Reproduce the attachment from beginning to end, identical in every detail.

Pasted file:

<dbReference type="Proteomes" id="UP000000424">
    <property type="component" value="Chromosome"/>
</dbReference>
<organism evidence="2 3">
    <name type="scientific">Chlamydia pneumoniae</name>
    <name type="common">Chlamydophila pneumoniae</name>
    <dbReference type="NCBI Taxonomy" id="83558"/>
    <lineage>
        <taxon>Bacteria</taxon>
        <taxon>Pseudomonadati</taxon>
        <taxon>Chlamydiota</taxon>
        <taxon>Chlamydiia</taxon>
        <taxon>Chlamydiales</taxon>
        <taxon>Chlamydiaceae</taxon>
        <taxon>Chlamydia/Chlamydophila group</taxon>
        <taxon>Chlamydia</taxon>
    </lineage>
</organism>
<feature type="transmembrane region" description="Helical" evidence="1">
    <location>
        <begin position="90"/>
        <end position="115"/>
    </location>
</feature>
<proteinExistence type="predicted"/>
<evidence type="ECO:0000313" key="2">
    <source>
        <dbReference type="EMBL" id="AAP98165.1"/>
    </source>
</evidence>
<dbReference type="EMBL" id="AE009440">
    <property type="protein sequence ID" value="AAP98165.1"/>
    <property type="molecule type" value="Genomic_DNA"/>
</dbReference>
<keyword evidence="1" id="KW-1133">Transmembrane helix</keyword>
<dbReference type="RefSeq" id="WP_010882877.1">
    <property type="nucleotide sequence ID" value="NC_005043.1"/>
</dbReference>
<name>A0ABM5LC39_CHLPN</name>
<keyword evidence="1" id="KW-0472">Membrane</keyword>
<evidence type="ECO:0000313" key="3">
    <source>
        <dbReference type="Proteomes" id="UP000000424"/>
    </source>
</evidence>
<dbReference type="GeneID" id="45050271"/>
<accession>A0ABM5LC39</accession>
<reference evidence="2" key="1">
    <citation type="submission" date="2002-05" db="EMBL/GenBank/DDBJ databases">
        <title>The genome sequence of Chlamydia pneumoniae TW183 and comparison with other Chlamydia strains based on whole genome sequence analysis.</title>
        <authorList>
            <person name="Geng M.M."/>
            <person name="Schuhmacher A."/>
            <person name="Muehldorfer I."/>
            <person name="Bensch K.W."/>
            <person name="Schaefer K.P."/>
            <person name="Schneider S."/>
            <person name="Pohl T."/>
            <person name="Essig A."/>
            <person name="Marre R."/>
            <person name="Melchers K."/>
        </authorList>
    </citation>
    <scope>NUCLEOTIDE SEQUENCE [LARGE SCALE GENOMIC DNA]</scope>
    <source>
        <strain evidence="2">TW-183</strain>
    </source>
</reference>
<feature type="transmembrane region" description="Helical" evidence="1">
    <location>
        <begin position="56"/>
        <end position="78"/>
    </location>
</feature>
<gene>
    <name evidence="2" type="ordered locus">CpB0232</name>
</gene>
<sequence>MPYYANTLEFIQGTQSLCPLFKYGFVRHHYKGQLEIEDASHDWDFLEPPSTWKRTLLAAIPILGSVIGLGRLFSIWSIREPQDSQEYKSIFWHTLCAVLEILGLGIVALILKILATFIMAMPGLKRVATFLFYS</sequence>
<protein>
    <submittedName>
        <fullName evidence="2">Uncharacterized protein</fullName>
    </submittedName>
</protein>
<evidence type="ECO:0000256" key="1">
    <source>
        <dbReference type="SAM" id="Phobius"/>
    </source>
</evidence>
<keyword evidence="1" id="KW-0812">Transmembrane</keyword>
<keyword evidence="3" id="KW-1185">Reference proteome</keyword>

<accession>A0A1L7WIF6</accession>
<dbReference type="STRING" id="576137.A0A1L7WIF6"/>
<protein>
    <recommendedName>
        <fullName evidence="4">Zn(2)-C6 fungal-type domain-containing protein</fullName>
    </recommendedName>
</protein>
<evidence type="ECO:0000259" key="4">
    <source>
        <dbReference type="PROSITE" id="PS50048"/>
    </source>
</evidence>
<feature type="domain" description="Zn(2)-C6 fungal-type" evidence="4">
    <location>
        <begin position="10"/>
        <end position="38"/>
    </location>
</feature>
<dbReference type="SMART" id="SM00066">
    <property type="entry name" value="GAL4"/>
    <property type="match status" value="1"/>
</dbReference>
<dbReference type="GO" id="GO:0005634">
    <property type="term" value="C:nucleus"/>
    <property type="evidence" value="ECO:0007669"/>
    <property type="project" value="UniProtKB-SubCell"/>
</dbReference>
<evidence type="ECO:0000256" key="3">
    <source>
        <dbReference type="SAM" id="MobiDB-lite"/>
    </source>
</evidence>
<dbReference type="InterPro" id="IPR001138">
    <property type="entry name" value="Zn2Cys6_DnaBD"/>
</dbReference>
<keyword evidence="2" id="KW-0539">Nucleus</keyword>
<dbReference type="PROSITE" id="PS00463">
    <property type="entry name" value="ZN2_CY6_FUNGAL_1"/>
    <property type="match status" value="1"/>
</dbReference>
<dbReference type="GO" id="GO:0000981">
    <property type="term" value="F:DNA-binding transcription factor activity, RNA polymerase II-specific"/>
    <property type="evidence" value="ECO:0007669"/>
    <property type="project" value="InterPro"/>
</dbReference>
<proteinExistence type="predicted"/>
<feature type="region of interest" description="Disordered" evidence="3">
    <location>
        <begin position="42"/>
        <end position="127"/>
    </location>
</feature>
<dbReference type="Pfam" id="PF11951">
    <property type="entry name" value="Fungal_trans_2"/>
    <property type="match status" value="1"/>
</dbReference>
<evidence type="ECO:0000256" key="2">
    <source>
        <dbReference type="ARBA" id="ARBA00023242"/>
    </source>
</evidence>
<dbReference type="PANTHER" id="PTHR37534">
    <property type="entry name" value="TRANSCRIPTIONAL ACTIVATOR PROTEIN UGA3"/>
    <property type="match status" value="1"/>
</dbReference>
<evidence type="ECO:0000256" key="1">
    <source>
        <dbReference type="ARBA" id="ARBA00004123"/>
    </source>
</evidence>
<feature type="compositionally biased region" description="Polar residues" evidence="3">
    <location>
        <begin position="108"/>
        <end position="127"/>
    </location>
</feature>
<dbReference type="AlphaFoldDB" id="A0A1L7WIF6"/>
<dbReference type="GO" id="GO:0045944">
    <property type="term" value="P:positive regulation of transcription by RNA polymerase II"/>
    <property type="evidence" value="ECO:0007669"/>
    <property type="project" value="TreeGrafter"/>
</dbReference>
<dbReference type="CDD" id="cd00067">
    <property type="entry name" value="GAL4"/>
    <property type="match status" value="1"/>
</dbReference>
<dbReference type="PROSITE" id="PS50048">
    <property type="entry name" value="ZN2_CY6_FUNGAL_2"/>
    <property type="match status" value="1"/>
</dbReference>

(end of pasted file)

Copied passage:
<dbReference type="Proteomes" id="UP000000424">
    <property type="component" value="Chromosome"/>
</dbReference>
<organism evidence="2 3">
    <name type="scientific">Chlamydia pneumoniae</name>
    <name type="common">Chlamydophila pneumoniae</name>
    <dbReference type="NCBI Taxonomy" id="83558"/>
    <lineage>
        <taxon>Bacteria</taxon>
        <taxon>Pseudomonadati</taxon>
        <taxon>Chlamydiota</taxon>
        <taxon>Chlamydiia</taxon>
        <taxon>Chlamydiales</taxon>
        <taxon>Chlamydiaceae</taxon>
        <taxon>Chlamydia/Chlamydophila group</taxon>
        <taxon>Chlamydia</taxon>
    </lineage>
</organism>
<feature type="transmembrane region" description="Helical" evidence="1">
    <location>
        <begin position="90"/>
        <end position="115"/>
    </location>
</feature>
<proteinExistence type="predicted"/>
<evidence type="ECO:0000313" key="2">
    <source>
        <dbReference type="EMBL" id="AAP98165.1"/>
    </source>
</evidence>
<dbReference type="EMBL" id="AE009440">
    <property type="protein sequence ID" value="AAP98165.1"/>
    <property type="molecule type" value="Genomic_DNA"/>
</dbReference>
<keyword evidence="1" id="KW-1133">Transmembrane helix</keyword>
<dbReference type="RefSeq" id="WP_010882877.1">
    <property type="nucleotide sequence ID" value="NC_005043.1"/>
</dbReference>
<name>A0ABM5LC39_CHLPN</name>
<keyword evidence="1" id="KW-0472">Membrane</keyword>
<evidence type="ECO:0000313" key="3">
    <source>
        <dbReference type="Proteomes" id="UP000000424"/>
    </source>
</evidence>
<dbReference type="GeneID" id="45050271"/>
<accession>A0ABM5LC39</accession>
<reference evidence="2" key="1">
    <citation type="submission" date="2002-05" db="EMBL/GenBank/DDBJ databases">
        <title>The genome sequence of Chlamydia pneumoniae TW183 and comparison with other Chlamydia strains based on whole genome sequence analysis.</title>
        <authorList>
            <person name="Geng M.M."/>
            <person name="Schuhmacher A."/>
            <person name="Muehldorfer I."/>
            <person name="Bensch K.W."/>
            <person name="Schaefer K.P."/>
            <person name="Schneider S."/>
            <person name="Pohl T."/>
            <person name="Essig A."/>
            <person name="Marre R."/>
            <person name="Melchers K."/>
        </authorList>
    </citation>
    <scope>NUCLEOTIDE SEQUENCE [LARGE SCALE GENOMIC DNA]</scope>
    <source>
        <strain evidence="2">TW-183</strain>
    </source>
</reference>
<feature type="transmembrane region" description="Helical" evidence="1">
    <location>
        <begin position="56"/>
        <end position="78"/>
    </location>
</feature>
<gene>
    <name evidence="2" type="ordered locus">CpB0232</name>
</gene>
<sequence>MPYYANTLEFIQGTQSLCPLFKYGFVRHHYKGQLEIEDASHDWDFLEPPSTWKRTLLAAIPILGSVIGLGRLFSIWSIREPQDSQEYKSIFWHTLCAVLEILGLGIVALILKILATFIMAMPGLKRVATFLFYS</sequence>
<protein>
    <submittedName>
        <fullName evidence="2">Uncharacterized protein</fullName>
    </submittedName>
</protein>
<evidence type="ECO:0000256" key="1">
    <source>
        <dbReference type="SAM" id="Phobius"/>
    </source>
</evidence>
<keyword evidence="1" id="KW-0812">Transmembrane</keyword>
<keyword evidence="3" id="KW-1185">Reference proteome</keyword>

<accession>A0A1L7WIF6</accession>
<dbReference type="STRING" id="576137.A0A1L7WIF6"/>
<protein>
    <recommendedName>
        <fullName evidence="4">Zn(2)-C6 fungal-type domain-containing protein</fullName>
    </recommendedName>
</protein>
<evidence type="ECO:0000259" key="4">
    <source>
        <dbReference type="PROSITE" id="PS50048"/>
    </source>
</evidence>
<feature type="domain" description="Zn(2)-C6 fungal-type" evidence="4">
    <location>
        <begin position="10"/>
        <end position="38"/>
    </location>
</feature>
<dbReference type="SMART" id="SM00066">
    <property type="entry name" value="GAL4"/>
    <property type="match status" value="1"/>
</dbReference>
<dbReference type="GO" id="GO:0005634">
    <property type="term" value="C:nucleus"/>
    <property type="evidence" value="ECO:0007669"/>
    <property type="project" value="UniProtKB-SubCell"/>
</dbReference>
<evidence type="ECO:0000256" key="3">
    <source>
        <dbReference type="SAM" id="MobiDB-lite"/>
    </source>
</evidence>
<dbReference type="InterPro" id="IPR001138">
    <property type="entry name" value="Zn2Cys6_DnaBD"/>
</dbReference>
<keyword evidence="2" id="KW-0539">Nucleus</keyword>
<dbReference type="PROSITE" id="PS00463">
    <property type="entry name" value="ZN2_CY6_FUNGAL_1"/>
    <property type="match status" value="1"/>
</dbReference>
<dbReference type="GO" id="GO:0000981">
    <property type="term" value="F:DNA-binding transcription factor activity, RNA polymerase II-specific"/>
    <property type="evidence" value="ECO:0007669"/>
    <property type="project" value="InterPro"/>
</dbReference>
<proteinExistence type="predicted"/>
<feature type="region of interest" description="Disordered" evidence="3">
    <location>
        <begin position="42"/>
        <end position="127"/>
    </location>
</feature>
<dbReference type="Pfam" id="PF11951">
    <property type="entry name" value="Fungal_trans_2"/>
    <property type="match status" value="1"/>
</dbReference>
<evidence type="ECO:0000256" key="2">
    <source>
        <dbReference type="ARBA" id="ARBA00023242"/>
    </source>
</evidence>
<dbReference type="PANTHER" id="PTHR37534">
    <property type="entry name" value="TRANSCRIPTIONAL ACTIVATOR PROTEIN UGA3"/>
    <property type="match status" value="1"/>
</dbReference>
<evidence type="ECO:0000256" key="1">
    <source>
        <dbReference type="ARBA" id="ARBA00004123"/>
    </source>
</evidence>
<feature type="compositionally biased region" description="Polar residues" evidence="3">
    <location>
        <begin position="108"/>
        <end position="127"/>
    </location>
</feature>
<dbReference type="AlphaFoldDB" id="A0A1L7WIF6"/>
<dbReference type="GO" id="GO:0045944">
    <property type="term" value="P:positive regulation of transcription by RNA polymerase II"/>
    <property type="evidence" value="ECO:0007669"/>
    <property type="project" value="TreeGrafter"/>
</dbReference>
<dbReference type="CDD" id="cd00067">
    <property type="entry name" value="GAL4"/>
    <property type="match status" value="1"/>
</dbReference>
<dbReference type="PROSITE" id="PS50048">
    <property type="entry name" value="ZN2_CY6_FUNGAL_2"/>
    <property type="match status" value="1"/>
</dbReference>